A note on JUnits

We have provided a very basic set of tests for your code, in SortingStudentTests.java. These tests

do not guarantee the correctness of your code (by any measure), nor does it guarantee you any grade.

You may additionally post your own set of tests for others to use on the Georgia Tech GitHub as a gist.

Do NOT post your tests on the public GitHub. There will be a link to the Georgia Tech GitHub as well

as a list of JUnits other students have posted on the class Piazza.

If you need help on running JUnits, there is a guide, available on T-Square under Resources, to help

you run JUnits on the command line or in IntelliJ.

Style and Formatting

It is important that your code is not only functional but is also written clearly and with good style. We

will be checking your code against a style checker that we are providing. It is located in T-Square, under

Resources, along with instructions on how to use it. We will take off a point for every style error that

occurs. If you feel like what you wrote is in accordance with good style but still sets off the style checker

2

Homework 8: Sorting Due: See T-Square

please email Carey MacDonald ([email protected]) with the subject header of “CheckStyle XML”.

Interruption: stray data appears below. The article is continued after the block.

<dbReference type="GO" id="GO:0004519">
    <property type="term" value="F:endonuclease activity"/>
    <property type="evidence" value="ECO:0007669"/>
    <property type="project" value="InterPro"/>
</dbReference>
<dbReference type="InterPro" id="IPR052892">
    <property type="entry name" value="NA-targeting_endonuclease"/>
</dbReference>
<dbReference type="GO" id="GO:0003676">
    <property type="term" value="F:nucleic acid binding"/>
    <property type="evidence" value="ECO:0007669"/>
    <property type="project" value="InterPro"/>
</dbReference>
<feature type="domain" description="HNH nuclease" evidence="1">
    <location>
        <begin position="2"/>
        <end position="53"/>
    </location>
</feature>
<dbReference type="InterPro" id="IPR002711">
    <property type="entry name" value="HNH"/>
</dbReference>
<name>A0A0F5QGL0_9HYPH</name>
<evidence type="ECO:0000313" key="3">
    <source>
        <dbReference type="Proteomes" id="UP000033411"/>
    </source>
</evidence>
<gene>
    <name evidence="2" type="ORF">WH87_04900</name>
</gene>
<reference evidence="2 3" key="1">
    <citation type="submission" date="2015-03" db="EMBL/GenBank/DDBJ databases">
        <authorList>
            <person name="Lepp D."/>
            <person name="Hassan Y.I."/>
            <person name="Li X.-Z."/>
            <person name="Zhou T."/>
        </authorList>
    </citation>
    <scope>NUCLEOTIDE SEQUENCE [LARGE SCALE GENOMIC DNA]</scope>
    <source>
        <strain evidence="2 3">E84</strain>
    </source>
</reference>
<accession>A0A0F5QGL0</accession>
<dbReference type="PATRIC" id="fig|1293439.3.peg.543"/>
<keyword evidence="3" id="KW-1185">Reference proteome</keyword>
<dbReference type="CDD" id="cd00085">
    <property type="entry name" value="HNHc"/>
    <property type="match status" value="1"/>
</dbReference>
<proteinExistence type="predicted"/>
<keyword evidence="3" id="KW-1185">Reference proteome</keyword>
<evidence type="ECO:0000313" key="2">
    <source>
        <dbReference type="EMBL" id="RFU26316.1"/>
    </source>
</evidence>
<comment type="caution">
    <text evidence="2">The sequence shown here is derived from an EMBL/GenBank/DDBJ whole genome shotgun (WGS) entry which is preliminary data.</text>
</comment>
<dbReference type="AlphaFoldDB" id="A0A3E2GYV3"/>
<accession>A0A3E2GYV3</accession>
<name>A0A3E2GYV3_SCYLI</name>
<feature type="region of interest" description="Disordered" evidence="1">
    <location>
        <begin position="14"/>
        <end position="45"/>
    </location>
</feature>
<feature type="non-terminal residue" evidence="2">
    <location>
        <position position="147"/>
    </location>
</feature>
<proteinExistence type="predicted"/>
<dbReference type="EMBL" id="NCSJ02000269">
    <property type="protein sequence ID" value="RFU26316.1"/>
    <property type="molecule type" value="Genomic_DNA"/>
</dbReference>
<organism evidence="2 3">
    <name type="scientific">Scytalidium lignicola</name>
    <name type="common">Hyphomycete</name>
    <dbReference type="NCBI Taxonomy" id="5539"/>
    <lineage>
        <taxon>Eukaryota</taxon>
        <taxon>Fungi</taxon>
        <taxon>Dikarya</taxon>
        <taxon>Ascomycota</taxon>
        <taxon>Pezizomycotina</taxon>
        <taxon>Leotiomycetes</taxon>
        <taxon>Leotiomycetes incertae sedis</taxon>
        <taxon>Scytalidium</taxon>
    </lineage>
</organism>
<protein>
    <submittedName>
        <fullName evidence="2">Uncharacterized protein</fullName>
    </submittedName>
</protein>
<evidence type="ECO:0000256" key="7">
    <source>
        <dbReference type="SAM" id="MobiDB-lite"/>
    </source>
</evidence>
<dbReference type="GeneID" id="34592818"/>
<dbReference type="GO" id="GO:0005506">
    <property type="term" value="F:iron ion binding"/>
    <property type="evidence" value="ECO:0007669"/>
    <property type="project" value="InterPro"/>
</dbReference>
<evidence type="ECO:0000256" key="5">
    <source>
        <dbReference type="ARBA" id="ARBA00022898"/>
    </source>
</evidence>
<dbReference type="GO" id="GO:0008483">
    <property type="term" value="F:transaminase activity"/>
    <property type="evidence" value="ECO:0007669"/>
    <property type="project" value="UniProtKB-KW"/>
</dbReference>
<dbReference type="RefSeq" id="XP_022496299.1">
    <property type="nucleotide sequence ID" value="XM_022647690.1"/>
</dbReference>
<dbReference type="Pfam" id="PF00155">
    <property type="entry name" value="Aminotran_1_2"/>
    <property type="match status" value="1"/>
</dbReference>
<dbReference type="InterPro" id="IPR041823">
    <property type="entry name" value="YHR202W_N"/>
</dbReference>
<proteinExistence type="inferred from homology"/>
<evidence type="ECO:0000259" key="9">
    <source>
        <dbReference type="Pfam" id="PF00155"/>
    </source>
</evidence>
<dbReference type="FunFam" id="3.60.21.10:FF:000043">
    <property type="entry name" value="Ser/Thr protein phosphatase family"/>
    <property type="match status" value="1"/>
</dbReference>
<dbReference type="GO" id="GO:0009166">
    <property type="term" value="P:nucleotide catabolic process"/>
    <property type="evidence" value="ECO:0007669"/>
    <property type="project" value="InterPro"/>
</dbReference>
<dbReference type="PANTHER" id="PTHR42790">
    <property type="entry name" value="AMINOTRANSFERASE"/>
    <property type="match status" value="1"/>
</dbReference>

Javadocs

Javadoc any helper methods you create in a style similar to the existing Javadocs. If a method is

overridden or implemented from a superclass or an interface, you may use @Override instead of writing

Javadocs.

Exceptions

When throwing exceptions, you must include a message by passing in a String as a parameter. The message

must be useful and tell the user what went wrong. “Error”, “BAD THING HAPPENED”,

and “fail” are not good messages. The name of the exception itself is not a good message.

For example:

throw new PDFReadException("Did not read PDF, will lose points.");

throw new IllegalArgumentException("Cannot insert null data into data structure.");

Generics

If available, use the generic type of the class; do not use the raw type of the class. For example, use new

LinkedList<Integer() instead of new LinkedList(). Using the raw type of the class will result in a

penalty.

Forbidden Statements

You may not use these in your code at any time in CS 1332.

• break may only be used in switch-case statements

• continue

• package

• System.arraycopy()

• clone()

• assert()

• Arrays class

• Array class

• Collections class

• Collection.toArray()

• Reflection APIs

• Inner, nested, or anonymous classes

• Anything besides Math.abs() in the Math class (for this homework only)

Debug print statements are fine, but nothing should be printed when we run them. We expect clean